India has been the backend of the world for way too long and we realized we had an opportunity to change that perception. We realized, we had an opportunity at hand to empower Indian engineers with pay worthy of their talent, skill sets and not based on the pin-codes they worked out of.
When we hired engineers though, we discovered that they had to be trained for an average period of 2-3 months before they could become productive, independent remote workers. So, we made a three-month program for them skilling with the remote work ethics, soft skills required to operate with dynamic global teams, efficiency & productivity tools and bringing their coding skills up to speed. We decided to do this with zero fee payment upfront. Instead we chose to equitize their talent, we invested in them for 3 months, giving them food, lodging, training, access of industry stalwarts as mentors and exposed them global opportunities (remote work and otherwise). In return, if we are successful in helping them gain an annual package of 15 lakhs pa and above, we take 17 percent of their salary for the first three years of their employment post Pesto as return on our investment.  Having said that, we continue to manage the entire relationship, and assist them with long-term opportunities. Every person who graduates from Pesto, might want to change their career again, a year from now and they might need some help, they might want to upgrade themselves again by attending our event.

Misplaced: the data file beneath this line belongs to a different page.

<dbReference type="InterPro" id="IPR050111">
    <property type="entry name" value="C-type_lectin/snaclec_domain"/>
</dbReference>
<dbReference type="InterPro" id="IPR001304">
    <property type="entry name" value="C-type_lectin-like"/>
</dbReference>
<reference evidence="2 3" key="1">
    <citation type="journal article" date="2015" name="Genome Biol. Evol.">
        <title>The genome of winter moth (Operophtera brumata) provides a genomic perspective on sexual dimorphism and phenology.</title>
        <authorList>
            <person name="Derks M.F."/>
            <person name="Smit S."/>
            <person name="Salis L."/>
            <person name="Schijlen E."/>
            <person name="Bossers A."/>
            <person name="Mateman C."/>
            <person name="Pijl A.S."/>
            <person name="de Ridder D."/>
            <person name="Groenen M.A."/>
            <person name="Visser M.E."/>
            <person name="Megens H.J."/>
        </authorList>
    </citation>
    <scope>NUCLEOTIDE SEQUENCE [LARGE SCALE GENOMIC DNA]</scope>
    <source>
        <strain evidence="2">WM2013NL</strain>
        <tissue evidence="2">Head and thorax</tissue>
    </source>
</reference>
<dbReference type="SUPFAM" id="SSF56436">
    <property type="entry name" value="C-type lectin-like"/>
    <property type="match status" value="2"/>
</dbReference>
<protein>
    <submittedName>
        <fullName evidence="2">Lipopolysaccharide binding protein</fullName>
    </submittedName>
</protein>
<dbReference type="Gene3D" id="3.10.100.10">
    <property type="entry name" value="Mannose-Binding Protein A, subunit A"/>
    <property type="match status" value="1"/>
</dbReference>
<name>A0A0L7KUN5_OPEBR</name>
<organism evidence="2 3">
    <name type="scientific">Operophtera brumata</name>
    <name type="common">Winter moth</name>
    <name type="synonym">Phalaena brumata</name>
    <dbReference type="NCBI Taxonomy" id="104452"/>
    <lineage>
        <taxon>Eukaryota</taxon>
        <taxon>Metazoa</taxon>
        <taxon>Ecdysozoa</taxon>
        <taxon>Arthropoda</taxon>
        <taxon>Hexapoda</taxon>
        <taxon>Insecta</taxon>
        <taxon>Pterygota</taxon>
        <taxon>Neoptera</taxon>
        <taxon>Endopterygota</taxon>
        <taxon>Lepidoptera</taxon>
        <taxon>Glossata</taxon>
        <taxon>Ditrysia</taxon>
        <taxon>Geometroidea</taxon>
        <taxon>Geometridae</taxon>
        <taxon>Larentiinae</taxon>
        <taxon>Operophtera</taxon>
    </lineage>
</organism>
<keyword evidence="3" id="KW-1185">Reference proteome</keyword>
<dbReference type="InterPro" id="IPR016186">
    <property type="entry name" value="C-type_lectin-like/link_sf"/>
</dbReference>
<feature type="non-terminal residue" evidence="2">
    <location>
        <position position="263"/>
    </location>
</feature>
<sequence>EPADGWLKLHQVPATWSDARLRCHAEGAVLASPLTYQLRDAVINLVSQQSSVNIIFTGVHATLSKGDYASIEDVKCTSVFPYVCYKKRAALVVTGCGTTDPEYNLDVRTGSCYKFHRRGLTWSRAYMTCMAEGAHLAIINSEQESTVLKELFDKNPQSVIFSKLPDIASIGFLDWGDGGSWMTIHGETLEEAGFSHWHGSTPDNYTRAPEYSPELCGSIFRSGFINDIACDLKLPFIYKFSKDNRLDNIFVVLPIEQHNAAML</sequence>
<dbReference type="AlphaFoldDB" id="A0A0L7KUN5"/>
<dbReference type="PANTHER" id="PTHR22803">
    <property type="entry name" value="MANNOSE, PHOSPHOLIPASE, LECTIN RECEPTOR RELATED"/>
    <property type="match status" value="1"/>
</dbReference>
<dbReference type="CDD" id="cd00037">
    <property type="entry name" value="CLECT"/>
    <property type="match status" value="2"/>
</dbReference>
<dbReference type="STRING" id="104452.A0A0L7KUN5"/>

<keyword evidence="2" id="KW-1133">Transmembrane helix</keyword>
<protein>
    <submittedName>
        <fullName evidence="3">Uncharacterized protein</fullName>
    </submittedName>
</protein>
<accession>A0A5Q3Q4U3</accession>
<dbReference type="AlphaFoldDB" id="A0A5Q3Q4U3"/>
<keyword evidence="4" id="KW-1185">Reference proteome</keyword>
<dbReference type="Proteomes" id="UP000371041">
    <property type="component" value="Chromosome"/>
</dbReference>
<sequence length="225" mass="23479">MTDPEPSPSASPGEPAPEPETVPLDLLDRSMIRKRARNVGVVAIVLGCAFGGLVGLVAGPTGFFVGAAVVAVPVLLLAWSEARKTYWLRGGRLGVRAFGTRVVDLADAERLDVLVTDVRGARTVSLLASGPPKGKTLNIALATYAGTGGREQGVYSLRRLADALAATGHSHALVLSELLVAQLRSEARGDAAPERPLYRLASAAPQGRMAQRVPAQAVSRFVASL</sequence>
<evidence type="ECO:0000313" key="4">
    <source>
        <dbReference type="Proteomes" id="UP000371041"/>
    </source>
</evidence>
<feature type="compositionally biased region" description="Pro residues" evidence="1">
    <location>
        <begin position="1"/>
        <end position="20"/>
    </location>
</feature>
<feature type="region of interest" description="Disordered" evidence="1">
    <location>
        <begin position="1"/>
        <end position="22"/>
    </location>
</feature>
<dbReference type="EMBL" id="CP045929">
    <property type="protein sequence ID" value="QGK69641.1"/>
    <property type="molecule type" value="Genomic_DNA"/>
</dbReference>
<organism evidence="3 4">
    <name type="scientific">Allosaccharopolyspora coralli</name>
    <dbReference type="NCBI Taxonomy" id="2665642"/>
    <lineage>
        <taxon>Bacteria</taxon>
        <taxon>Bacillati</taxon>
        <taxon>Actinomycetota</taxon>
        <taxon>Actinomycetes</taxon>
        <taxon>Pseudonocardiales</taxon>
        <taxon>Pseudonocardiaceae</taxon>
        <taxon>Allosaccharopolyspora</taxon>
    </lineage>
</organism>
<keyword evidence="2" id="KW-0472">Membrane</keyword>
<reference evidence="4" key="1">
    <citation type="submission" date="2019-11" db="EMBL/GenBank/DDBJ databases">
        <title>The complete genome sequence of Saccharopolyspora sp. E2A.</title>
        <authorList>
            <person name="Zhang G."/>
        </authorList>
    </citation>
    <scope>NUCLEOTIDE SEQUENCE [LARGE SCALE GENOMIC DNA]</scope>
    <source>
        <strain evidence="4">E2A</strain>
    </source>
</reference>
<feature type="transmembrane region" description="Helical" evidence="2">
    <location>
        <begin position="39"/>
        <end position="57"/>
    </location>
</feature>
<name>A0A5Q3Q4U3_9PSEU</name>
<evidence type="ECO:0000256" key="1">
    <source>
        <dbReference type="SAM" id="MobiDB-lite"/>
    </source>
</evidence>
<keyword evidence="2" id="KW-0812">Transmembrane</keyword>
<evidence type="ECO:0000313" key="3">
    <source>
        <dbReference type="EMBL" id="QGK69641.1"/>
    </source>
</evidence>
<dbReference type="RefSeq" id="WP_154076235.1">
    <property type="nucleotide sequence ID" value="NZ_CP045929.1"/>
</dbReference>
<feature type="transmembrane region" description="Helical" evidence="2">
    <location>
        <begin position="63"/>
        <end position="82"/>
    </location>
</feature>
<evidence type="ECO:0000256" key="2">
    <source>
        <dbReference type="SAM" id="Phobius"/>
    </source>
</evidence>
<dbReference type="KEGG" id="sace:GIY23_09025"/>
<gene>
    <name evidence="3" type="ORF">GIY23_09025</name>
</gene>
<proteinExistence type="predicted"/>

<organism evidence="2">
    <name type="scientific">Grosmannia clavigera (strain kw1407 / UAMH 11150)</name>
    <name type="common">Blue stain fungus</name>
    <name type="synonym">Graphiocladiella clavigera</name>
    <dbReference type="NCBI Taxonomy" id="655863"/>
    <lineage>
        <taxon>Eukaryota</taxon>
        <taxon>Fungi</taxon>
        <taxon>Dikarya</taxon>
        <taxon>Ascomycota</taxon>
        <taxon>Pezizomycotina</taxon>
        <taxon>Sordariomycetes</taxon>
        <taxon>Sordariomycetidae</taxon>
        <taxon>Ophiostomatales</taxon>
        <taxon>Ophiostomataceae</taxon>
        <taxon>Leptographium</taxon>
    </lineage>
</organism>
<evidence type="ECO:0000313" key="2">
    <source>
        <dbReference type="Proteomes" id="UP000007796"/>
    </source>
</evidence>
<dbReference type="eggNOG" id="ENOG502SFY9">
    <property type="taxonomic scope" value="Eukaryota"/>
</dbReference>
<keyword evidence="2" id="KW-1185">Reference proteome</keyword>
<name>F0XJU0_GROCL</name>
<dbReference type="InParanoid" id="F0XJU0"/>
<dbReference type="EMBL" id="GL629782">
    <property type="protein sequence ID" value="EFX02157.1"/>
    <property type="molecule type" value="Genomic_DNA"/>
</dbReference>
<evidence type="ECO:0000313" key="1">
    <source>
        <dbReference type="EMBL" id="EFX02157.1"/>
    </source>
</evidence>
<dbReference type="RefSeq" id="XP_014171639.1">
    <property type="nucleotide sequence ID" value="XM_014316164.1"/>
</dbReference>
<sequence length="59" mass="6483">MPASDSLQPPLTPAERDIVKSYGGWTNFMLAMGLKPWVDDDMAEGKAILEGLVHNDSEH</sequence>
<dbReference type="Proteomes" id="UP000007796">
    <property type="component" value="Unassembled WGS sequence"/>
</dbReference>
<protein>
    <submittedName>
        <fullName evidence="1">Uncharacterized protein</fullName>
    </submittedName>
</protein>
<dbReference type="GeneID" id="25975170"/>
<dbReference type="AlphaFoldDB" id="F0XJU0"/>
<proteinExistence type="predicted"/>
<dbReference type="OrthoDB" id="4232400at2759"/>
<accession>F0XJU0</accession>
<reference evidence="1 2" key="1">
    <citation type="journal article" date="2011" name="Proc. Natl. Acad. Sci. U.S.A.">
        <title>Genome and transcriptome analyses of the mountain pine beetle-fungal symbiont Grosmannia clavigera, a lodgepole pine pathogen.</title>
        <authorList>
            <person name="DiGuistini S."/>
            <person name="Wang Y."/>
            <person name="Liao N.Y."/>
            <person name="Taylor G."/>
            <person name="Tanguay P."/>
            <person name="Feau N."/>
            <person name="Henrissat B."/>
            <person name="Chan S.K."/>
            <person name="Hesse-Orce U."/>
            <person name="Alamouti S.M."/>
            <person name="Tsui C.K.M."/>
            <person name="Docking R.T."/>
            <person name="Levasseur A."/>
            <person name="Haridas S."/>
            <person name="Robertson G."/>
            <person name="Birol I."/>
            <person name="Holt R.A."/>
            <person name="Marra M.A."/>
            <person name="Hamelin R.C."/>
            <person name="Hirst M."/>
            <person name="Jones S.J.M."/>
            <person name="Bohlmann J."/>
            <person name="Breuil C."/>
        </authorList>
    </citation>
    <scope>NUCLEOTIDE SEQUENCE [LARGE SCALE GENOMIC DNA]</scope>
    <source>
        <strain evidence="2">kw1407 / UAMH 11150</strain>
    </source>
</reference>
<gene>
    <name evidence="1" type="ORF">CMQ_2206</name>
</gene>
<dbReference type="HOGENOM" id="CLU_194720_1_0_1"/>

So the answer to the question, what is Pesto? It is a strong community that builds on a culture lifelong learning enabling an exchange of knowledge, opportunities and skills amongst its members. That is what Pesto stands for.

Tell us about your entrepreneurial journey? How was the beginning? What were the challenges faced while starting up Pesto?
Fortunately for me, I always wanted to be an entrepreneur. I was inspired by the Apple event in 2007. I also did some graphic and web design courses in school, which gave me an early exposure in the world of tech. When I came to college however, within the first six months, I saw a saturation in my learnings and I realized I am capable of making the money my seniors are making post placement without my degree. So I decided to drop out of college. I used to work with different people, tried reading books and tried implementing things.